BOGOTÁ, Colombia, May 6 - Bolivia’s Congress has approved new, steep tax hikes on oil and gas companies, breaking an eight-month impasse that saw President Carlos Mesa’s government nearly toppled by relentless protests.
The law, ostensibly aimed at placating a restive populace that contends multinational companies are plundering Bolivia’s resources, satisfies almost no one. Foreign oil companies and Mr. Mesa said investment would shrivel up.
Powerful indigenous groups, some calling for the gas industry to be nationalized, promised more protests.
The lower house of Congress passed the hydrocarbons law, as it is known, late Thursday night in a tense session punctuated by heated charges and countercharges. In a vote of 59 to 48, it left in place an 18 percent royalty, but created a 32 percent non-deductible tax on production.
Foreign energy companies, which flocked to Bolivia in the late 1990’s to develop Bolivia’s gas deposits, Latin America’s second-largest after those in Venezuela, are also required to sign new contracts with the government that conform with the new law.
Mr. Mesa, president since his predecessor resigned in October 2003 in the face of protests against his energy policies, now has 10 days to sign the law, return it to Congress with modifications, or reject it.
With few backers in Congress, the president is in a tough spot: He believes the taxes are too high, but cannot win support for lower levies.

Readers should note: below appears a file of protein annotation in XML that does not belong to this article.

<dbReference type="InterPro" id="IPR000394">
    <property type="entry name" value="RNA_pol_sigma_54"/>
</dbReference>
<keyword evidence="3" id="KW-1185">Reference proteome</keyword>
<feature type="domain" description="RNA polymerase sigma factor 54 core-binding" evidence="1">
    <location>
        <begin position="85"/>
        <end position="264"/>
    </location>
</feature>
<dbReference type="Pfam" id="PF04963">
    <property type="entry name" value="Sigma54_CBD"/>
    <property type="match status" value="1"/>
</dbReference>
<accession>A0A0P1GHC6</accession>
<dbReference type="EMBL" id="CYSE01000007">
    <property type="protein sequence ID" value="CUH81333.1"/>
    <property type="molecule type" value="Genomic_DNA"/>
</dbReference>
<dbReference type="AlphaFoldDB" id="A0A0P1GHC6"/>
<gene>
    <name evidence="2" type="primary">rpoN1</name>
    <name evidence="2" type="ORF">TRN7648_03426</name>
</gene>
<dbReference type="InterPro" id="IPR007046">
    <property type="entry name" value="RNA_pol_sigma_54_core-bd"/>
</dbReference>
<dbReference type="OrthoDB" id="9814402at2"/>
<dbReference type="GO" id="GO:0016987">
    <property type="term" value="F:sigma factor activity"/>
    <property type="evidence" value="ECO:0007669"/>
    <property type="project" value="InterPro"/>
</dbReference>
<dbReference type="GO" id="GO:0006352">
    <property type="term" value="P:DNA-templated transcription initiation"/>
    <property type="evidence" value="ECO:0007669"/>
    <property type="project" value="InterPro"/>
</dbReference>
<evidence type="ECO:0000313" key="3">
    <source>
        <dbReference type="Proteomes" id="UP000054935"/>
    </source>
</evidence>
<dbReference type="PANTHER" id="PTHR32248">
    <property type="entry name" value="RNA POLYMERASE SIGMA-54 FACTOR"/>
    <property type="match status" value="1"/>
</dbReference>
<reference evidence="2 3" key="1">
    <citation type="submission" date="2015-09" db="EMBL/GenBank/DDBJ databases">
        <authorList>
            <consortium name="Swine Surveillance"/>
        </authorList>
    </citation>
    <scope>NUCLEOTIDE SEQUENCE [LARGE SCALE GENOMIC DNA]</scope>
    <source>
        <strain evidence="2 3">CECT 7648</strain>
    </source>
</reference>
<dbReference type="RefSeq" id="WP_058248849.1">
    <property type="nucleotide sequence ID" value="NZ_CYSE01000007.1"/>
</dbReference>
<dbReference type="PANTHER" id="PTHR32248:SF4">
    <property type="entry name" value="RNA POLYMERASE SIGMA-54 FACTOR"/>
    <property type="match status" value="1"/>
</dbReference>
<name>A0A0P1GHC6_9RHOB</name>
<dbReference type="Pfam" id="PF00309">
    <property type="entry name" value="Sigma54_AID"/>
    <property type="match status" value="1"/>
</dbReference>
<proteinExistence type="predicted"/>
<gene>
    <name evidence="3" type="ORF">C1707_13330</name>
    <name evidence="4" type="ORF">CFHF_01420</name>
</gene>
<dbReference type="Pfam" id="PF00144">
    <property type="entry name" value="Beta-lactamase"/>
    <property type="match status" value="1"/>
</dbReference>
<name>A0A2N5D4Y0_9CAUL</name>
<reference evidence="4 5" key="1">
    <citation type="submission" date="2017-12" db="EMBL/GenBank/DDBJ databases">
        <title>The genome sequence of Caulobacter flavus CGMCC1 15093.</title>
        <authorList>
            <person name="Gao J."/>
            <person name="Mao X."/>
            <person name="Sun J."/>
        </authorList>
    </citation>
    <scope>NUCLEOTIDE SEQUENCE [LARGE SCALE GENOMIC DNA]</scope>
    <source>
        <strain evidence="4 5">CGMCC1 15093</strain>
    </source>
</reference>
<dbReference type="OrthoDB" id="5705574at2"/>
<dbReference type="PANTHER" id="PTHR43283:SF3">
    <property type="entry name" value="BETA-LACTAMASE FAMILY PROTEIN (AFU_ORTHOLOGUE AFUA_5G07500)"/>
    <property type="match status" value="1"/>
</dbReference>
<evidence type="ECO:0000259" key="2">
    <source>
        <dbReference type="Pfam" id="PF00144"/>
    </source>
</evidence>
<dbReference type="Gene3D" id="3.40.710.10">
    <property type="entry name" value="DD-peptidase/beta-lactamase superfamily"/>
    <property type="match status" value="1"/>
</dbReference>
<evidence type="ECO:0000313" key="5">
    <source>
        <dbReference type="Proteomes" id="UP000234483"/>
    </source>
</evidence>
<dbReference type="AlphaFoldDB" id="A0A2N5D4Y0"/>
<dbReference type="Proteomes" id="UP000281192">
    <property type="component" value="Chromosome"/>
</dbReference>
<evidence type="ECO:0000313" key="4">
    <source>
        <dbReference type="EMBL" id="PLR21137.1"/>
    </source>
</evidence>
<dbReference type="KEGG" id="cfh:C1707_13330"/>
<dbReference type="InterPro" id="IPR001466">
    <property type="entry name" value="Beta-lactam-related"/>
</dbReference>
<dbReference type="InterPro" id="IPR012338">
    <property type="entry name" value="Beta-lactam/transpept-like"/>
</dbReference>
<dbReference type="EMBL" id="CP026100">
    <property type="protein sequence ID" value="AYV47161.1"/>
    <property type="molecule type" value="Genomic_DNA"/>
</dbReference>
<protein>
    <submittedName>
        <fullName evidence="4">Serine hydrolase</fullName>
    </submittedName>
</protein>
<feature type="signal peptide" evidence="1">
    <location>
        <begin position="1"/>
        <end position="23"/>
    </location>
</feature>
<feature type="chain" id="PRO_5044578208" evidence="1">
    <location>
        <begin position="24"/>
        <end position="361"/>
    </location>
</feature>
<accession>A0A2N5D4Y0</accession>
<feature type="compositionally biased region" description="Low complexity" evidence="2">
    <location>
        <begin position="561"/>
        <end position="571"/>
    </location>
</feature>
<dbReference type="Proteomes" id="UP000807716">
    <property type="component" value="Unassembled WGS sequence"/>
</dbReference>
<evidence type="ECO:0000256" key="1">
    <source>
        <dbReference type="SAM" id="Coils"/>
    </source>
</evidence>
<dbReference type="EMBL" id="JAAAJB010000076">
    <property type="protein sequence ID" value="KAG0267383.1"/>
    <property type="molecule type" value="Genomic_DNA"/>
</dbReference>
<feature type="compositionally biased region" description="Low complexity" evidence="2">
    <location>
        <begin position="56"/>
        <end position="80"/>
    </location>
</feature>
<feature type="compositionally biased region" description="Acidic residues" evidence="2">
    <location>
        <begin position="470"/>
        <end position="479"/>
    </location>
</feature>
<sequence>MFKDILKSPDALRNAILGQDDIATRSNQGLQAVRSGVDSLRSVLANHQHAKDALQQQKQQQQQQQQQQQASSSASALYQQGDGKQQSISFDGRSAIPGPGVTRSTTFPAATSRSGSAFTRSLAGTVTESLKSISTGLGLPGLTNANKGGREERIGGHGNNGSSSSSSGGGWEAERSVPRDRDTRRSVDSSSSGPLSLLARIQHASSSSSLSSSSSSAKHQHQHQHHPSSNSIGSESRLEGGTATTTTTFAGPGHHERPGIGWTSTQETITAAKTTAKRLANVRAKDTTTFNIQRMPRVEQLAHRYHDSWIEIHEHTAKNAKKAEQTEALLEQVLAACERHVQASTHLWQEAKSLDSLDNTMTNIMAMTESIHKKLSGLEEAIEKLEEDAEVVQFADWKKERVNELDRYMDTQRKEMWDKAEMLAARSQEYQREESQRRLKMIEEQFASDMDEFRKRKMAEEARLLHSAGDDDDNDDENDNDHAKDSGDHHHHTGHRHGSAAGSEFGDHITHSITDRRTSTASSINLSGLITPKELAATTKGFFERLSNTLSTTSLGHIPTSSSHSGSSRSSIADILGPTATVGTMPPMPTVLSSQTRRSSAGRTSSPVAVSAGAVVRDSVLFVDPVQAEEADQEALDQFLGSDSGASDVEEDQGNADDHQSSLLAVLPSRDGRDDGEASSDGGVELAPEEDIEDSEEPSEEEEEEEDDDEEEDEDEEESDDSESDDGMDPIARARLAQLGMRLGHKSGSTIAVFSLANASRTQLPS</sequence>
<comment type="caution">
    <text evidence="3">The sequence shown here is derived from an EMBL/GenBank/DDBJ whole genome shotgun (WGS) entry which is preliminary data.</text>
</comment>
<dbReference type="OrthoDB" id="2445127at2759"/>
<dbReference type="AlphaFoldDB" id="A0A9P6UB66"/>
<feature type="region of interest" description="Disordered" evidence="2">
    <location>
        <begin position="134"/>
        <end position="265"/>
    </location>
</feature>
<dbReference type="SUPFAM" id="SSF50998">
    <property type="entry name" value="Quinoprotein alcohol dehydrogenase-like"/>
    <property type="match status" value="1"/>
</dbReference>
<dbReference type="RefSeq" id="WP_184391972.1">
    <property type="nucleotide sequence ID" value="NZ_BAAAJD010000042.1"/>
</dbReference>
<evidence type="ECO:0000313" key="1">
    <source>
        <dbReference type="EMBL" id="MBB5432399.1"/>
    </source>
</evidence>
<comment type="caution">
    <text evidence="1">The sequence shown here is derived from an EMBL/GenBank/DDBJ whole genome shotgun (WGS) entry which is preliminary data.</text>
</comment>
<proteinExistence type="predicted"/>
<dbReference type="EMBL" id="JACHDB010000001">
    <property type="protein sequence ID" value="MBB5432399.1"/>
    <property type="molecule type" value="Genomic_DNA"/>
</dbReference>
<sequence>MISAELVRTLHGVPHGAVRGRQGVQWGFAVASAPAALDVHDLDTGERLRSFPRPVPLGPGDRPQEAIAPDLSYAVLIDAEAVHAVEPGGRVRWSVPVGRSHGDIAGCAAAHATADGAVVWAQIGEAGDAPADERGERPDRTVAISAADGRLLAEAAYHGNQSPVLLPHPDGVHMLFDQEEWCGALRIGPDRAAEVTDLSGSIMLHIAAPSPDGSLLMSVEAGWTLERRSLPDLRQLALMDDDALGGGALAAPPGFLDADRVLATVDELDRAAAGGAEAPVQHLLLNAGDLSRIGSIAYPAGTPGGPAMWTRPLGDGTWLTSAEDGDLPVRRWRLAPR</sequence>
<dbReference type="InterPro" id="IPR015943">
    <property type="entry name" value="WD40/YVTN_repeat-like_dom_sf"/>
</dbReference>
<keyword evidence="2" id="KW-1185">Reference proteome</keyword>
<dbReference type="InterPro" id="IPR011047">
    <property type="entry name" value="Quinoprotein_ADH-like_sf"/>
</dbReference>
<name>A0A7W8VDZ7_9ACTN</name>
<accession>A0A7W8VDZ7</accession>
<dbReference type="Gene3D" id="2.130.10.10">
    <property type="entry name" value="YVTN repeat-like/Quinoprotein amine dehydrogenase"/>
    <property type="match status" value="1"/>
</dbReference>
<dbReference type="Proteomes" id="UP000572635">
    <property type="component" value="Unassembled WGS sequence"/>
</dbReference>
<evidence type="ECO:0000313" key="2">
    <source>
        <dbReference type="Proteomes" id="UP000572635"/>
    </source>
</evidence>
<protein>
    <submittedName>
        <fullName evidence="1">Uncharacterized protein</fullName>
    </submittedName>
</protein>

“If he rejects it, he’s got a fight on his hands with Congress,” said Álvaro García, a left-leaning academic who has advised indigenous leaders in La Paz. “If he signs it, the companies will fight him. He’s up against the wall and a sword.”
On the streets, Mr. Mesa faces a popular movement of Indians, labor groups and students, some of whom are demanding that the state expropriate the energy companies. The powerful Movement Toward Socialism party, led by Evo Morales, has signaled that it could live with the combined 50 percent hike in taxes and royalties. But party leaders did not get more local control over gas revenues or a mechanism permitting the state to set prices for gas exports, as they had hoped.
The party, Mr. Mesa’s most potent adversary, is meeting Monday to decide on its next step. Political analysts say the movement could take to the streets to push for the modifications in the law it did not get, but also to solidify its leftist credentials ahead of elections that may be held for provincial prefects.
“They push from the street to get more,” said Carlos Toranzo, a political analyst in La Paz. “That’s the constant game.”
Energy companies in Bolivia, like Repsol YPF of Spain and Petrobras of Brazil, had warned in recent weeks that approval of the law would prompt them to seek international arbitration and to curtail investments. Indeed, net foreign direct investment in Bolivia fell from $1 billion Öin 1999 to $134 million last year, the United Nations said in a report.
Julio Gavito, the president of Repsol’s Bolivian operations, recently told La Razón, a La Paz newspaper, that a combined 50 percent tax and royalty scheme would “force us to abandon many gas fields and we would all lose out, above all Bolivia.”